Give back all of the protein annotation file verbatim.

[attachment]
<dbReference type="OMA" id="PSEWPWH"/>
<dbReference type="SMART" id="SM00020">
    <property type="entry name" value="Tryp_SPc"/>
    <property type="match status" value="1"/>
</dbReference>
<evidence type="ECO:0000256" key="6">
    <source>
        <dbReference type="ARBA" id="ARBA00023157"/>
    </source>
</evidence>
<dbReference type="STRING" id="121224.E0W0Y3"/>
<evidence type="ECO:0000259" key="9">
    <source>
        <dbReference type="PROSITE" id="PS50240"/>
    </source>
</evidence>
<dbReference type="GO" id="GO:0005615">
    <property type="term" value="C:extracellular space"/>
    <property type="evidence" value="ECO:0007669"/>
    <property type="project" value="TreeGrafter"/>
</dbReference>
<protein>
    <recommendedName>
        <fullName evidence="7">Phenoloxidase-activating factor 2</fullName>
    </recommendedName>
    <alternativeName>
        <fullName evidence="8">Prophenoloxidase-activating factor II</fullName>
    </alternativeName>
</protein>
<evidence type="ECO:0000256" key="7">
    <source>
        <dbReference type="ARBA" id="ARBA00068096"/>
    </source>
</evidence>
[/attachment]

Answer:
<dbReference type="OMA" id="PSEWPWH"/>
<dbReference type="SMART" id="SM00020">
    <property type="entry name" value="Tryp_SPc"/>
    <property type="match status" value="1"/>
</dbReference>
<evidence type="ECO:0000256" key="6">
    <source>
        <dbReference type="ARBA" id="ARBA00023157"/>
    </source>
</evidence>
<dbReference type="STRING" id="121224.E0W0Y3"/>
<evidence type="ECO:0000259" key="9">
    <source>
        <dbReference type="PROSITE" id="PS50240"/>
    </source>
</evidence>
<dbReference type="GO" id="GO:0005615">
    <property type="term" value="C:extracellular space"/>
    <property type="evidence" value="ECO:0007669"/>
    <property type="project" value="TreeGrafter"/>
</dbReference>
<protein>
    <recommendedName>
        <fullName evidence="7">Phenoloxidase-activating factor 2</fullName>
    </recommendedName>
    <alternativeName>
        <fullName evidence="8">Prophenoloxidase-activating factor II</fullName>
    </alternativeName>
</protein>
<evidence type="ECO:0000256" key="7">
    <source>
        <dbReference type="ARBA" id="ARBA00068096"/>
    </source>
</evidence>